Spinal Fracture


Spinal Fracture


Spinal fractures can happen from something as dramatic as a fall or motor vehicle accident, or, in people with osteoporosis (loss of bone quality), from a simple movement like coughing or reaching overhead. Osteoporosis makes the vertebrae vulnerable to compression fractures.


If in a violent accident or fall, there can be acute and intense pain. If you are experiencing this, seek medical attention without trying to transport or mobilize yourself. Often there is pain with movement. If the injury was from a ground level fall, it is still possible to have a spinal fracture if the bone is weakened due to medical illness or osteoporosis. Spinal fractures often refer to trauma to the bone or ligaments from the base of the skull to the tailbone or coccyx. In low energy trauma, often the fracture of a vertebral body results in a compression without significant neurologic injury and without injury to the spinal cord or nerves. Sometimes, since the pain is mild, it is possible to mistake a fracture for a back sprain. It is important to evaluate if a fracture is suspected to ensure proper spinal alignment is maintained and the nature of the fracture does not pose a risk to the spinal cord or neural structures.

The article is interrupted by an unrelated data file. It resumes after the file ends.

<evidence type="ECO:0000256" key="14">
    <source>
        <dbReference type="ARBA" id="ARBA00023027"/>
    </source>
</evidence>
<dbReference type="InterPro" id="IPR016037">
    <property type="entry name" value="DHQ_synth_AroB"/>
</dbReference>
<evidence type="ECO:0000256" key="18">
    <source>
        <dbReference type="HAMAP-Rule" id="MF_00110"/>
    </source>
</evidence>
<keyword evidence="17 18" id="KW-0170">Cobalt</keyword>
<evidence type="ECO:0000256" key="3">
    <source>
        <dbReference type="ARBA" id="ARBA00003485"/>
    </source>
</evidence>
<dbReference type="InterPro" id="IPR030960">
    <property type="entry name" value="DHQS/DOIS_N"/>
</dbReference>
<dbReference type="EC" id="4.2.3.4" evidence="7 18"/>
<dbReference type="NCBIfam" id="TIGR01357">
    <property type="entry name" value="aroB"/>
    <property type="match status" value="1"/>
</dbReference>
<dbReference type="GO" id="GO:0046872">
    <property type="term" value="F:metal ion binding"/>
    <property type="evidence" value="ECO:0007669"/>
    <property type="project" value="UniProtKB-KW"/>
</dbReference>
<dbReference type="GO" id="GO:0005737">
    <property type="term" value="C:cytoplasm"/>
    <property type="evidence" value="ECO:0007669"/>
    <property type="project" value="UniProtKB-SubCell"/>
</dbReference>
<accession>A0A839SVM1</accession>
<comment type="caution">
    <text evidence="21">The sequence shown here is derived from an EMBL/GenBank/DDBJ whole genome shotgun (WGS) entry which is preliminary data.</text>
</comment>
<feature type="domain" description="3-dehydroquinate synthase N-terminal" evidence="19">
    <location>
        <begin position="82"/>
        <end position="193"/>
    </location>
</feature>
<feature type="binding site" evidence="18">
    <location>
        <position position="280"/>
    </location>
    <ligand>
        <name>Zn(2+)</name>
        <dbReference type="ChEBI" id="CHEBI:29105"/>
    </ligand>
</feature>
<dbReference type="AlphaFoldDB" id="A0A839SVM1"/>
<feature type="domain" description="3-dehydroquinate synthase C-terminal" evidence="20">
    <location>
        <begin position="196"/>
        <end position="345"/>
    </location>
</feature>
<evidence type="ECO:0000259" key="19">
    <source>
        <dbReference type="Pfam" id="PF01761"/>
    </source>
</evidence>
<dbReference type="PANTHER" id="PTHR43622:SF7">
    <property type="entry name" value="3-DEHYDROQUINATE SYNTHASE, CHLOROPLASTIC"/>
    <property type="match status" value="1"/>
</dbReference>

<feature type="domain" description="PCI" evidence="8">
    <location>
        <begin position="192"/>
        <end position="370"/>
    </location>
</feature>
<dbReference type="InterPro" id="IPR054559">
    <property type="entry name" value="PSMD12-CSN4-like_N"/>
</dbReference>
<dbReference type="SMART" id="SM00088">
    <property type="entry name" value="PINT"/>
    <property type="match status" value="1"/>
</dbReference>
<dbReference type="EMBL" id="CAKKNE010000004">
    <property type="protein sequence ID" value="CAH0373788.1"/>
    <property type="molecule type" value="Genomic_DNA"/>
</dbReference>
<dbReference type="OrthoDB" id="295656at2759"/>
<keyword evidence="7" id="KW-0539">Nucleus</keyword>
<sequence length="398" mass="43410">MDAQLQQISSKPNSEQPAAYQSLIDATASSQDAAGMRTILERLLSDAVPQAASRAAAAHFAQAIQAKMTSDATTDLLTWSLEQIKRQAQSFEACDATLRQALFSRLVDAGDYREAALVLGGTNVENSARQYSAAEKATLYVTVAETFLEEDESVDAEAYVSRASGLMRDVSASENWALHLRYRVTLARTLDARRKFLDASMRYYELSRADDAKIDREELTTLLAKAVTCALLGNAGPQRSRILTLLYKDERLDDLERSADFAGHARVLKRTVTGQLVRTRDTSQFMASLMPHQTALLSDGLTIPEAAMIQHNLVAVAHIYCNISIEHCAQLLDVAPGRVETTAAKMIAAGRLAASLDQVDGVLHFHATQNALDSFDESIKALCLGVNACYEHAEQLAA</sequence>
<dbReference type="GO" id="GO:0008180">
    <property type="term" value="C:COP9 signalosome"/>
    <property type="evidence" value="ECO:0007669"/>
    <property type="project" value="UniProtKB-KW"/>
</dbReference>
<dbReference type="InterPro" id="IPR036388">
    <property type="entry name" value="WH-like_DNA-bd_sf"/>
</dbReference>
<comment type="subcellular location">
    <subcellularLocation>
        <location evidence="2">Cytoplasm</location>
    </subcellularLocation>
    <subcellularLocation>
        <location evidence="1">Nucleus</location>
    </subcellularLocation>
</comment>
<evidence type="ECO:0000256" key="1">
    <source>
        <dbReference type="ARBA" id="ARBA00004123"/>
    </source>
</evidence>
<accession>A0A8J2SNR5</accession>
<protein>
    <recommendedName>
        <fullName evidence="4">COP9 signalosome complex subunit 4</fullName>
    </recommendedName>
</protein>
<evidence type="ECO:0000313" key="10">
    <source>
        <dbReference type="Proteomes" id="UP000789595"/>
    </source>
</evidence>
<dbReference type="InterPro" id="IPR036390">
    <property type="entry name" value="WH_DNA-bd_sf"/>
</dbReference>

Compression fractures due to osteoporosis can often be managed medically or without bracing depending on the severity of the injury. In cases of intractable pain, cement with or without inflation of a ballon to restore height is used. In the trauma centers, spinal fractures from high velocity injuries are managed based on an evaluation of the stability of the spine and the neural elements that are at risk. Often braces are used to help support the spine until there is healing of the fracture. If there is significant compression or instability, goals of surgical treatment are to provide early stability to maintain good early mobility. If there is bone within the spinal canal, it is removed directly or indirectly with instrumentation.

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